5 users thanked author for this post.
        • #148679 Reply
          zero2dash
          AskWoody Lounger

          I honestly think it’s just a buzz word speech to save his [Nadella’s] job that he regurgitates as much as possible to stay relevant. He’s done a terrible job as CEO from a marketing and PR perspective which to everyone other than shareholders, is the most important take.

          They’re including devices including Xboxes. There are 3 Xbox One models that have been released thus far which will pad the numbers substantially. On top of that, Win7 was never given away as a free upgrade for Vista and XP users, like 10 was for 7, 8 and 8.1 users. If that’s not “padding the numbers”, I don’t know what is.

          And unfortunately, I don’t think we’ll ever see a true, real comparison with these numbers to anything else. He might as well start mocking himself and start talking about million billion trillion zillion machines.

        • #148682 Reply
          Noel Carboni
          AskWoody_MVP

          The unwritten sentiment here is that PCs still matter.

          We of course know that they do, but the industry (and Wall Street) somehow have become convinced that they don’t.

          Put another way, if you’re not the smart phone OS of choice skimming a percentage profit off everything everyone does, you have utterly failed as a tech company.

          To put ALL the eggs in that basket, especially with a company as complex as Microsoft, seems ridiculous, but we can note that they couldn’t even succeed when every single mind at Microsoft was bent toward making a mobile operating system.

          -Noel

          5 users thanked author for this post.
      • #148732 Reply
        anonymous
        Guest

        I wonder if  Win 7 is up also?

      • #148820 Reply
        anonymous
        Guest

        Just out of interest, I would like to see a breakdown of those ‘active devices’ with their individual percent usage.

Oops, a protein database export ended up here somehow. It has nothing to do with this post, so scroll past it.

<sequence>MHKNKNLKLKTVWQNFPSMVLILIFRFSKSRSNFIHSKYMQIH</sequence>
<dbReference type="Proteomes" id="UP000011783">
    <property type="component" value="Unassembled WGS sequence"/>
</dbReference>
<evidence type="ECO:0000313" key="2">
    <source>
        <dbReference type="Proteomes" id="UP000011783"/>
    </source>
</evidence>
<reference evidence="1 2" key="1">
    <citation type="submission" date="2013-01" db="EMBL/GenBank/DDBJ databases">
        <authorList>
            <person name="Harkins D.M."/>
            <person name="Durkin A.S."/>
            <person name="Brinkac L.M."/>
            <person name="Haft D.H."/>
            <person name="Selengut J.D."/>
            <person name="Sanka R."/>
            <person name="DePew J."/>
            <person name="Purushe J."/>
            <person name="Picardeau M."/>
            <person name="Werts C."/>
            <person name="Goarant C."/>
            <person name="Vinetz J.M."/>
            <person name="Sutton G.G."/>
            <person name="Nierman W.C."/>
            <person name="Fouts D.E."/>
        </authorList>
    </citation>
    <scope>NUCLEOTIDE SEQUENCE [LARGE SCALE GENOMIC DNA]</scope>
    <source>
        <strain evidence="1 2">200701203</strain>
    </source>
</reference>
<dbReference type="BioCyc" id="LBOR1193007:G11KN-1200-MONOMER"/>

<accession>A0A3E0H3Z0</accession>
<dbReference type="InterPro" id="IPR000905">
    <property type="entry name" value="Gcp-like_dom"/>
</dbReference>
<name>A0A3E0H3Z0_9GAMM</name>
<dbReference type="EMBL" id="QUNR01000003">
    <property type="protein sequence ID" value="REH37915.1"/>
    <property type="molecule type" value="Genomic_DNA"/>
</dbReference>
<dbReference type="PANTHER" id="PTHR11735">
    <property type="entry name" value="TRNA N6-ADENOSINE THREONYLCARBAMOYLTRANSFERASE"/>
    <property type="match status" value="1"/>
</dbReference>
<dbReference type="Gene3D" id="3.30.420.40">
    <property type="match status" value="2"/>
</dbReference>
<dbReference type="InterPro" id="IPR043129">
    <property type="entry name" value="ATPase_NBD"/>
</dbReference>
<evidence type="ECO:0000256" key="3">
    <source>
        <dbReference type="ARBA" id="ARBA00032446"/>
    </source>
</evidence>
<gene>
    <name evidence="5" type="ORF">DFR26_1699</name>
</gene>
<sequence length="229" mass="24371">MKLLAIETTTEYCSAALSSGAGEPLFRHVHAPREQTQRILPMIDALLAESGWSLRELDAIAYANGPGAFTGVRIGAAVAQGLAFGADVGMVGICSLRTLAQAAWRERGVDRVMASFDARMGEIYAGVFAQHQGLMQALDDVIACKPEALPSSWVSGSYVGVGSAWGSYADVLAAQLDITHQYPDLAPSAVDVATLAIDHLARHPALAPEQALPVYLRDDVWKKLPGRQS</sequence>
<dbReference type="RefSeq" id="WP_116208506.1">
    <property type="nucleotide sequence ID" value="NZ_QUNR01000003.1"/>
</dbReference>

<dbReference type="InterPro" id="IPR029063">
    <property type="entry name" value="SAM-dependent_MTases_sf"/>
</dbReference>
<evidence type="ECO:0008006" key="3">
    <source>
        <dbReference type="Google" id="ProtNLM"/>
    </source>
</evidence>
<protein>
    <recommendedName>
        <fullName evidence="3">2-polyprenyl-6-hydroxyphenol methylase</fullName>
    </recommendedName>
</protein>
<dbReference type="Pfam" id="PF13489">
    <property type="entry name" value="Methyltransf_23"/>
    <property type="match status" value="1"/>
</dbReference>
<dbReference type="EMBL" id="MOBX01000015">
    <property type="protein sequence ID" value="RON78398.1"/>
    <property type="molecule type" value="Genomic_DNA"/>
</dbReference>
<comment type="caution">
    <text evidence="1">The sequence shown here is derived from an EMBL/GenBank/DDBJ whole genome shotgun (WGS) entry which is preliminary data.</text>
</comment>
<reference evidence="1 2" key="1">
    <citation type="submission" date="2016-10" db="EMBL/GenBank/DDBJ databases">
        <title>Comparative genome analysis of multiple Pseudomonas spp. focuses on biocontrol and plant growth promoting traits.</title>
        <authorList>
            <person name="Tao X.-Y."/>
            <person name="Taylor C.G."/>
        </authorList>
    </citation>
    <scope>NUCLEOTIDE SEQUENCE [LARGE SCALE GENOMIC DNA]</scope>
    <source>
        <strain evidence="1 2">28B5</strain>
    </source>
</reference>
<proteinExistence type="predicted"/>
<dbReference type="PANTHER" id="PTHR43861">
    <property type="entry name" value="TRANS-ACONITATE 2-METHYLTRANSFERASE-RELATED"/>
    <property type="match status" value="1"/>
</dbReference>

I’ve never seen an ‘active device’ count for W10S or W10 IOT.

        As part of its quarterly earnings report posted Jan 26, 2017, Microsoft said Xbox Live monthly active users reached a record 55 million. So does that mean if these owners are steaming games to a W10 PC, that counts the Xbox as a W10 active device? I am lost on this one.
        Windows 10 Mobile (smartphone ) is guesstimated at around 2 million devices or less right now. I could not find any ‘active device’ count from Microsoft on this, anywhere. The same goes for W10 Tablets.

        Overall, I do not think that MS has an accurate ‘active device’ count at all. They would know the activated licenses out there, but that does not mean that the device is active. They also have digital entitlements assigned to upgraded systems and that does not mean it is an ‘active device’ on W10. It might have been reverted back to W7/8.

        I assume that if a device is set to check for windows updates it is considered an ‘active device’. That would include pirated licenses as well as genuine licenses. I wonder if the count is adjusted to reflect the difference?

        • #148823 Reply
          PKCano
          Da Boss

          XBox runs Win10. XBox streaming to XBox (not a PC) is a device running Win10.
          The numbers say “devices,” not PCs – counting anything running WIn10.